• Hemp is frost tolerant, requires only moderate amounts of water, and grows in all 50 states.
    • Cotton requires large quantities of pesticides and herbicides--50% of the world's pesticides/herbicides are used in the production of cotton. Hemp requires no pesticides, no herbicides, and only moderate amounts of fertilizer.

    Trees vs Hemp

    • One acre of hemp will produce as much paper as 2 to 4 acres of trees on an annual basis. From tissue paper to cardboard, all types of paper products can be produced from hemp.
    • The quality of hemp paper is superior to tree-based paper.
    • Hemp paper will last hundreds of years without degrading, can be recycled many more times than tree-based paper, and requires less toxic chemicals in the manufacturing process than does paper made from trees.
    • Hemp can be used to produce fiberboard that is stronger and lighter than wood. Substituting hemp fiberboard for timber would further reduce the need to cut down our forests.

    Plastic vs Hemp

    • Hemp can be used to produce strong, durable and environmentally-friendly plastic substitutes. Thousands of products made from petroleum-based plastics can be produced from hemp-based composites.

    Harvest Time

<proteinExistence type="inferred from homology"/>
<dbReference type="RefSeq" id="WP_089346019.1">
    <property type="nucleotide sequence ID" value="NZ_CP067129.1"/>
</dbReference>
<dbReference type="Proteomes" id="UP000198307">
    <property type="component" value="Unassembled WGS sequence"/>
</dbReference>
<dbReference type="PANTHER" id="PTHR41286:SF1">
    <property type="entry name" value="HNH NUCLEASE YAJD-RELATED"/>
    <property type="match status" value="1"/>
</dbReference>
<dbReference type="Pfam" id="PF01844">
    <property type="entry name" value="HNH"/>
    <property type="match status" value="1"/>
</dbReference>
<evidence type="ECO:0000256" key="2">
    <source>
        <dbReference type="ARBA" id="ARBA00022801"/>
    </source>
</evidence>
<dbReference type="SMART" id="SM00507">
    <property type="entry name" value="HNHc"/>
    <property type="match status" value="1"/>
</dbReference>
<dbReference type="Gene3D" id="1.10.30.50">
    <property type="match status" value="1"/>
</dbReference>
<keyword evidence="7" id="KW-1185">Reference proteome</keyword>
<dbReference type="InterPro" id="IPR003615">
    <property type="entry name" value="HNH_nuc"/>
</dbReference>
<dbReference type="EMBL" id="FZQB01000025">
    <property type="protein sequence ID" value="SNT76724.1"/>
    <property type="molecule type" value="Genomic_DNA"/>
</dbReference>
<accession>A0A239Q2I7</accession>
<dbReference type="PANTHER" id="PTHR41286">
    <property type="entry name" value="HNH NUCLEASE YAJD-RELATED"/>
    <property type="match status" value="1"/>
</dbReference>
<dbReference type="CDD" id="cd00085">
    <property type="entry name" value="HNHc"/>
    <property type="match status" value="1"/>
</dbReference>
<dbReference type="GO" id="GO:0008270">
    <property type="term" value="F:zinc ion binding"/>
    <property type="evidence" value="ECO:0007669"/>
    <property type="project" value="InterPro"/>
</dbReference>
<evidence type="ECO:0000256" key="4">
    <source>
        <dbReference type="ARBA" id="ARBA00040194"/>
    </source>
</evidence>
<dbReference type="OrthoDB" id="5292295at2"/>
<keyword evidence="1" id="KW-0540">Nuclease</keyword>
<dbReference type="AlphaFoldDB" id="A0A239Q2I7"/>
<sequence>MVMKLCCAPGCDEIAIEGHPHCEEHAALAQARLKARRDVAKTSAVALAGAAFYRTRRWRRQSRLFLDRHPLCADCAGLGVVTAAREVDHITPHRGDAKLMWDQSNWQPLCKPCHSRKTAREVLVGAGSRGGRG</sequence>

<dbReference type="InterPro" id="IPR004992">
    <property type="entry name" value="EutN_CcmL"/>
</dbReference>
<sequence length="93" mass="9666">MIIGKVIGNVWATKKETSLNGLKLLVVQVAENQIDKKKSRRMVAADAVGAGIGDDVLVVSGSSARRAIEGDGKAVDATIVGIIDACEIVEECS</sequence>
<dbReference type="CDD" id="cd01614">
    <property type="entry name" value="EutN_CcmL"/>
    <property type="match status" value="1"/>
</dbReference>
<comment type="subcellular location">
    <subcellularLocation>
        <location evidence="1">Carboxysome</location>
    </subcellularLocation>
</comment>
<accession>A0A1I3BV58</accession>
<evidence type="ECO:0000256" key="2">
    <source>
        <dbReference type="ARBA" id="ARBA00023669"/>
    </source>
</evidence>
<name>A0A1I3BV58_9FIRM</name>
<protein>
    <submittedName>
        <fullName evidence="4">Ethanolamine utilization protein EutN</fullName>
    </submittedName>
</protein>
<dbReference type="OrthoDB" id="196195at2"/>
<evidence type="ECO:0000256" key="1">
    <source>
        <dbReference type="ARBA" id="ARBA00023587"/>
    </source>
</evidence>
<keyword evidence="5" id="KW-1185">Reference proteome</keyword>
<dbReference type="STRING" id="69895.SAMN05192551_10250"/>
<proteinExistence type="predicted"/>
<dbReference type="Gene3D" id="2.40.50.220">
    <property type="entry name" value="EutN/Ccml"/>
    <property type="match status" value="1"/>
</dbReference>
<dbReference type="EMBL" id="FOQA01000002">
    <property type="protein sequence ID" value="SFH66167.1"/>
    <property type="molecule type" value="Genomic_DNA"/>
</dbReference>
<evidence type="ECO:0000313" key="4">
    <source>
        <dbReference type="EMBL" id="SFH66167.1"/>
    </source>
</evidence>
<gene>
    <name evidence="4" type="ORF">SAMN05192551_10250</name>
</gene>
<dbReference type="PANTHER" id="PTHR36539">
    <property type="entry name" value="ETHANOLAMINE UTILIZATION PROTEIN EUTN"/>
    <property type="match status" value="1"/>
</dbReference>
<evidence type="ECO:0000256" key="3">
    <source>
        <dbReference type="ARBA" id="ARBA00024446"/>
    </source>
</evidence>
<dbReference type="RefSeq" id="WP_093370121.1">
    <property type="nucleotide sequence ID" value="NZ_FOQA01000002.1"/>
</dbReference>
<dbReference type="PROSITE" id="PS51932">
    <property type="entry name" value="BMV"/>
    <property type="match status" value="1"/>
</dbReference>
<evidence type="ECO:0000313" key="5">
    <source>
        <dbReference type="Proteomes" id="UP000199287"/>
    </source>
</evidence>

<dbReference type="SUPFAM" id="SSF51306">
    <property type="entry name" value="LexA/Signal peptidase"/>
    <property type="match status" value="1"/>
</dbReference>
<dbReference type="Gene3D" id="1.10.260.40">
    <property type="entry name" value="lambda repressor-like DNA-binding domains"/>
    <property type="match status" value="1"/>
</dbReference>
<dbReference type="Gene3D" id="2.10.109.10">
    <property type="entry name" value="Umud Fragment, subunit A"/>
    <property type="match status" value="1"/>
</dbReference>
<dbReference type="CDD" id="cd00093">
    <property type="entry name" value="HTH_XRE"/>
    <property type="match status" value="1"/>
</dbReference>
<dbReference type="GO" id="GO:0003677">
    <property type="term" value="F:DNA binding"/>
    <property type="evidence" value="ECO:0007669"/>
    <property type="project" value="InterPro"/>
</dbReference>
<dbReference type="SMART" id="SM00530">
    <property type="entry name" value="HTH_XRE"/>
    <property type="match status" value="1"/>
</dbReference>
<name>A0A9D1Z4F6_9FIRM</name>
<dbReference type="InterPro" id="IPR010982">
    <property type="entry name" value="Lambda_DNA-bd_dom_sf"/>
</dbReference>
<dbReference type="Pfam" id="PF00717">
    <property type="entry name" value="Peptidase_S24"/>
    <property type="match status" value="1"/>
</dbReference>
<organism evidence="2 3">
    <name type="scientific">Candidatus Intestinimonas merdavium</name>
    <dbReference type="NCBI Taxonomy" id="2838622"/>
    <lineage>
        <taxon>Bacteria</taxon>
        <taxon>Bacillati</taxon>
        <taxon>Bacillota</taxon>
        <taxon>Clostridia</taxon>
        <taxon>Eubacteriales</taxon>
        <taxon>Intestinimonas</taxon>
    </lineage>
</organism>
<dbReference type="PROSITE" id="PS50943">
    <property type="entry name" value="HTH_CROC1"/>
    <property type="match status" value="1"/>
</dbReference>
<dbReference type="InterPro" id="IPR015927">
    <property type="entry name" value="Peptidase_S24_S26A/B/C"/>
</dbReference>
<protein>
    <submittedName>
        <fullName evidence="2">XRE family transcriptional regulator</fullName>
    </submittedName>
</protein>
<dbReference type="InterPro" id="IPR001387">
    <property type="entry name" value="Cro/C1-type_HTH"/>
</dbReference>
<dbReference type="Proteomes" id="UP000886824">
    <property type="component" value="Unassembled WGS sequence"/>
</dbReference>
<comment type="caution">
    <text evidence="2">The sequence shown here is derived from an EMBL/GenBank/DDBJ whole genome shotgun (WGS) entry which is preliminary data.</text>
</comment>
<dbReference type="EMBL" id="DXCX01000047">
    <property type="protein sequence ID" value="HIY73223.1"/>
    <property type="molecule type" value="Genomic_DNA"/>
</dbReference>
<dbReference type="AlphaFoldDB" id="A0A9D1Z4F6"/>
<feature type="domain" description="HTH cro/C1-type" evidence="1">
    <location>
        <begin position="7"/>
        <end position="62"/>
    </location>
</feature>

• It takes several years for trees to grow until they can be cut down for paper or wood.  hemp is ready for harvesting only 120 days after it is planted.
    • Hemp can grow on most land suitable for farming, while forests and tree farms require large tracts of land available in few locations. Harvesting hemp rather than trees would also eliminate erosion due to logging, thereby reducing topsoil loss and water pollution caused by soil runoff.

    Hemp Seeds

    • Hemp seeds contain a protein that is more nutritious and more economical to produce than soybeans.
    • Hemp seeds are not intoxicating.
    • Hemp seed protein can be used to produce virtually any product made from soybean: tofu, veggie burgers, butter, cheese, salad oils, ice cream, milk, etc.
    • Hemp seed can also be ground into a nutritious flour that can be used to produce baked goods such as pasta, cookies, and breads.

    Hemp Seed Oil

    • Hemp seed oil can be used to produce non-toxic diesel fuel, paint, varnish, detergent, ink and lubricating oil.
    • Hemp seeds account for up to half the weight of a mature hemp plant, hemp seed is a viable source for these products.
    • Just like corn can be made into clean-burning ethanol fuel..so can hemp.
    • Because hemp produces more biomass than any plant species (including corn) that can be grown in a wide range of climates and locations, hemp has a great potential to become a major source of ethanol fuel.


    Many wild hemp plants currently grow throughout the U.S. and like hemp grown for industrial use it has no drug properties because of its low THC content. U.S. marijuana laws prevent farmers from growing the same hemp plant that proliferates in nature by the millions.

    From 1776 to 1937, hemp was a major American crop and textiles made from hemp were common. Yet, The American Textile Museum, The Smithsonian Institute, and most American history books contain no mention of hemp. The government's War on Drugs has created an atmosphere of self censorship where speaking of hemp in a positive manner is considered politically incorrect or taboo.